Why We Lie (2004)

During our March 2009 meeting we discussed the following book selected by Mohsen Mirghanbari:

David Livingstone Smith, Why We Lie: The Evolutionary Roots of Deception and the Unconscious Mind, St Martin’s Press, 2004.


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About Ron Boothe

I am a retired professor of psychology living in Tacoma Washington USA.
Aside | This entry was posted in 2009 Selections, Why We Lie. Bookmark the permalink.

2 Responses to Why We Lie (2004)

  1. Mohsen Mirghanbari says:

    NOTE: This comment posted for Mohsen by Ron using cut and paste from an email message

    We are who we are, and to a large extent we stay that way, though, certain traits stay stable into old age, perhaps the winds of time-wear away characteristic attributes of our lifetime.
    “WHY WE LIE” OR “DO WE LIE”?
    Is there a difference between Lying & Deceit?, Who Lies & Who doesn’t Lie, Is the Brain the culprit of Lying & Deceit? Is lying Genetic or Nature & Nurture.
    To the “Retired Mens Book Club” members & friends, Thank you for reading & sharing your views of “Why We Lie”…..I would like to share the following phrases as my life guidance to abide by.
    1) THE UTMOST SIN,……………………….FEAR
    2) THE UTMOST JOY,………………………WORK
    3) THE UTMOST CRIME,………………….NO HOPE
    4) THE UTMOST BRAVERY,……………….PATIENCE
    5)THE UTMOST TEACHER,……………….EXPERIENCE
    6) THE UTMOST WISH,……………………DEATH
    7) THE UTMOST PRIDE,…………………..ASSURANCE
    \8) THE UTMOST PRIZE,…………………GOOD CHILDREN
    9) THE UTMOST GIFT,……………………FORGIVENESS
    10) THE UTMOST INVESTMENT,………TRUST
    THAT- THAT BRINGS SATISFACTION & JUSTICE,..PATIENCE
    THAT- THAT GIVES CALMNESS TO ONE,…………..WORK
    THAT- THAT GETS BETTER WITH AGE,…………….FRIENDSHIP
    THAT- THAT IS BETTER THAT EDUCATION,………KNOWLEDGE
    THAT- THAT BRINGS SHAME TO ONE,…………….WORRY
    THAT- THAT KILLS BEFORE DEATH,………………..NO HOPE
    WHEN ONE DOES NOT SHOW APPRECIATION,….LIFE
    WHEN TOO LITTLE IS TOO MUCH,……………………ENEMY
    WHEN EVEN TOO MUCH IS NOT ENOUGH,…FAITH & OBEDIENCE
    Whether, we are:
    Analytical Thinker (logical, rational, objective, factual, or skeptical),
    Structuaral Thinker, (practical, cautious, predictable or methodical),
    Social Thinker, (sympathetic, connected, socialy aware or intuitive),
    Conceptual Thinker, (imaginitive, creative, innovative or visionary).
    We tell deliberate Lies while genuinely believing in them, to ignor any fact that has become inconvenient, and when it becomes necessary again. We attribute through Expressiveness, Assertiveness & Flexibility mastering Deceit & Lie.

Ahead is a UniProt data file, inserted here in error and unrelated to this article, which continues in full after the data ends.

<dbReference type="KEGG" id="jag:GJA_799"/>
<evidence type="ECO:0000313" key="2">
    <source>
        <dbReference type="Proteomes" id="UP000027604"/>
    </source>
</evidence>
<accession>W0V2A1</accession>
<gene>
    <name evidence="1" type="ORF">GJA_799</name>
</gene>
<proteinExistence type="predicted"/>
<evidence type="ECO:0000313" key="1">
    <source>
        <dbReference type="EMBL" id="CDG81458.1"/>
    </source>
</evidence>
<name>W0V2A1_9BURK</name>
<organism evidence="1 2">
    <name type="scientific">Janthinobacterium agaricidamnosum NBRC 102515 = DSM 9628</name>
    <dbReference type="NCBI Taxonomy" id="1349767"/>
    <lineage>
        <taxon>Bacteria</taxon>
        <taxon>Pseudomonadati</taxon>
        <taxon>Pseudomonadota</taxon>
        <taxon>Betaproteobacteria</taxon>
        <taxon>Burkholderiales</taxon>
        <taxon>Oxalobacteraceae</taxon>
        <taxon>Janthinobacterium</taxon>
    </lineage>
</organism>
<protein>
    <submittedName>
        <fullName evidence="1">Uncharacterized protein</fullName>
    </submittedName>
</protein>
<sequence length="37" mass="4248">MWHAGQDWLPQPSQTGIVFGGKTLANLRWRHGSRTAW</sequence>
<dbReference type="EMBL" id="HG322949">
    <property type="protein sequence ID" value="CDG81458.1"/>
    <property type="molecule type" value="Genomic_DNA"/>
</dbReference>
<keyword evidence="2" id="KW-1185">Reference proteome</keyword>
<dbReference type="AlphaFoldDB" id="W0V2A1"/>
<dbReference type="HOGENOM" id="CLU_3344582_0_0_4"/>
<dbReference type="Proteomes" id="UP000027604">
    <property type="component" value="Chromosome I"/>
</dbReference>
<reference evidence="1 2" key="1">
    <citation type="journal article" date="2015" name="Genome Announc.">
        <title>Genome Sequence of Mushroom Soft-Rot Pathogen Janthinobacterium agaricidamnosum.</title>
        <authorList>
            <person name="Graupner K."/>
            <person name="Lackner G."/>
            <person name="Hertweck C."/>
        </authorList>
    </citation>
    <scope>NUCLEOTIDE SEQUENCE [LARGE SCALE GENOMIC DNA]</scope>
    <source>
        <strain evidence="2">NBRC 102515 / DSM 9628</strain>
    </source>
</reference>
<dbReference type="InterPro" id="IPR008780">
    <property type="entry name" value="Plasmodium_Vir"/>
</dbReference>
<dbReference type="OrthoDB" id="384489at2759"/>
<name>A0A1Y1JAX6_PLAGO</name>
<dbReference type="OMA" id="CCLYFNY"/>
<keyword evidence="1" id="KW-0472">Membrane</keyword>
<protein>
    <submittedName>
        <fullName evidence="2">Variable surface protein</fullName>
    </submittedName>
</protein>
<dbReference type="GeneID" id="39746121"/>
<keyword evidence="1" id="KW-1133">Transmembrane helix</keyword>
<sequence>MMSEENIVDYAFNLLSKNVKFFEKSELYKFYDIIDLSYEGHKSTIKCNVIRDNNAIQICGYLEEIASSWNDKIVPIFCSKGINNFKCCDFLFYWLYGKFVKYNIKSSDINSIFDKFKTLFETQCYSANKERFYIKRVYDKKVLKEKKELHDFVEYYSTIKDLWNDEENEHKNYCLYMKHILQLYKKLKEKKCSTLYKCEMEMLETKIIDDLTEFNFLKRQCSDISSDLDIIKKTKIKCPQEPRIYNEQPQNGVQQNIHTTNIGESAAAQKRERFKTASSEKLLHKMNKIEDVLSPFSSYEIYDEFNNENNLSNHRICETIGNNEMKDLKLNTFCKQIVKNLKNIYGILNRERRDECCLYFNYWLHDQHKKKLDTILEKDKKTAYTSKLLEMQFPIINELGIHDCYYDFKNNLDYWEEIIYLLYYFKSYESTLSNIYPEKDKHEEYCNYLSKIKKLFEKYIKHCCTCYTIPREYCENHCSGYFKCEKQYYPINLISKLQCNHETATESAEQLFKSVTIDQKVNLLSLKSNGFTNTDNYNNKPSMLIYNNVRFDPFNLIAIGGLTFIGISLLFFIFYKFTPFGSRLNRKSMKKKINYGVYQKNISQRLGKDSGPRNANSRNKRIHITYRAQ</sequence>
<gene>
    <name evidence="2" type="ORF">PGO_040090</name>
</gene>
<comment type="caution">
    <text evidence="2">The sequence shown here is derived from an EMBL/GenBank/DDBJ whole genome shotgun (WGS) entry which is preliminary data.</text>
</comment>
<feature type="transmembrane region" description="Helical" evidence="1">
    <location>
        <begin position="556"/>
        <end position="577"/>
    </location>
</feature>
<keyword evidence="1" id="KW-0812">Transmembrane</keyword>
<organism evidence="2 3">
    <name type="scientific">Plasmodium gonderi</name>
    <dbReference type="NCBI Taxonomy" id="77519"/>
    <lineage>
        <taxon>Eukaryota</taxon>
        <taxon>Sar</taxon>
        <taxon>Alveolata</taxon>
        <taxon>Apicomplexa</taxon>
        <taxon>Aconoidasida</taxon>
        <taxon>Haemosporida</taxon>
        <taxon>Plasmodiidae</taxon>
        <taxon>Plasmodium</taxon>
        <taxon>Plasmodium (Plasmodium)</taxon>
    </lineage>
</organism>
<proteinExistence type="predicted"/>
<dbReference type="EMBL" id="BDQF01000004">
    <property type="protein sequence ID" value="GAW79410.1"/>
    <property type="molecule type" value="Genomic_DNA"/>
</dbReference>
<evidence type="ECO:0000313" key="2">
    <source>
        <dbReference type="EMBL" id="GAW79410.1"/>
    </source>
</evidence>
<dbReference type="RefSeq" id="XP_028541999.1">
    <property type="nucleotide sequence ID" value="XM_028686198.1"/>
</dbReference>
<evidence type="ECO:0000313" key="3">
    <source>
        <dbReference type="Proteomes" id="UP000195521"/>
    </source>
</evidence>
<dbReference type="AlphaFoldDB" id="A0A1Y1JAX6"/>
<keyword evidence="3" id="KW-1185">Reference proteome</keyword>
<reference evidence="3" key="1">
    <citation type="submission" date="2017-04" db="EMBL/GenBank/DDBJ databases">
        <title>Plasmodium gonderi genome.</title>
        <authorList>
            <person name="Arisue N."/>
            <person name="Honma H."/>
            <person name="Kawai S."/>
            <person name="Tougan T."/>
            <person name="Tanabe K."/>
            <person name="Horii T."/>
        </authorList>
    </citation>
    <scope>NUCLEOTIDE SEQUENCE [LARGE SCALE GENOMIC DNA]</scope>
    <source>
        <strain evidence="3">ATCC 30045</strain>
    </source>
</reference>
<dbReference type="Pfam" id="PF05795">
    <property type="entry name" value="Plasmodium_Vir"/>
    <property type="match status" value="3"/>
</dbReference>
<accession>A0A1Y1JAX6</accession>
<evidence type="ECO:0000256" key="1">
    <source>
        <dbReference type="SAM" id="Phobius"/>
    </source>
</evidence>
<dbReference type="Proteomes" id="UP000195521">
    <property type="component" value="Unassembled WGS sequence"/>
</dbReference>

2. Ron Boothe says:

    I really liked this book. As a psychologist, it has been fascinating to watch the recent resurgence of interest in Freud’s ideas. During the bulk of the 20th Century, Freud’s ideas were mostly ignored by academic psychologists, at least by those of us approaching psychology as a science. This was for two reasons.

    First, behaviorism, as first espoused by Watson and later championed by Skinner became the dominant theoretical perspective in academic psychology. Behaviorism attempted to turn psychology into an objective science of behavior, and worked hard to purge psychology of theories such as Freud’s that were based on subjective (even worse, unconscious) forces operating within the psyche.

    Second, by the time the influence of behaviorism began to wane in the latter decades of the 20th Century, Freud’s ideas had been largely “hijacked” by academics in the humanities. Academics in departments such as “French literature”, and “Philosophy”, and “Cultural Studies”, who know less about the scientific discipline of psychology than my grandmother, were suddenly spouting Freud’s ideas, along with those of Marx, as part of an anti-science, post-modernist, deconstructionist agenda. Academic psychologists such as myself who identify as scientists did not want to associate ourselves with that style of thinking, so we basically ignored Freud.

    Besides, we were busy with trying to keep up with the exciting new theoretical approaches that propelled the science of psychology into the 21st Century, Evolutionary Psychology and Cognitive Neuroscience. Both of these emerging approaches were heavily influenced by the ideas of a contemporary of Freud, Darwin. Now that we are well into the new Century, some are stepping back to ask if we, perhaps, threw out the baby with the bathwater when we neglected Freud. A careful reading of Freud reveals that he was in fact much influenced by the ideas of Darwin. In fact, some are now suggesting/arguing that many of Freud’s original ideas are compatible (at a deep level even if not when read superficially) with modern perspectives of evolutionary psychology. David Livingston Smith, in his book “Why We Lie: The Evolutionary Roots of Deception and the Unconscious Mind” is one such advocate. It is hard to predict how this attempt at integrating Freud back into the fold of academic psychology will work over the long run. But there is no doubt that Smith has whetted my appetite for at least chewing on these ideas for a while.
    Ron

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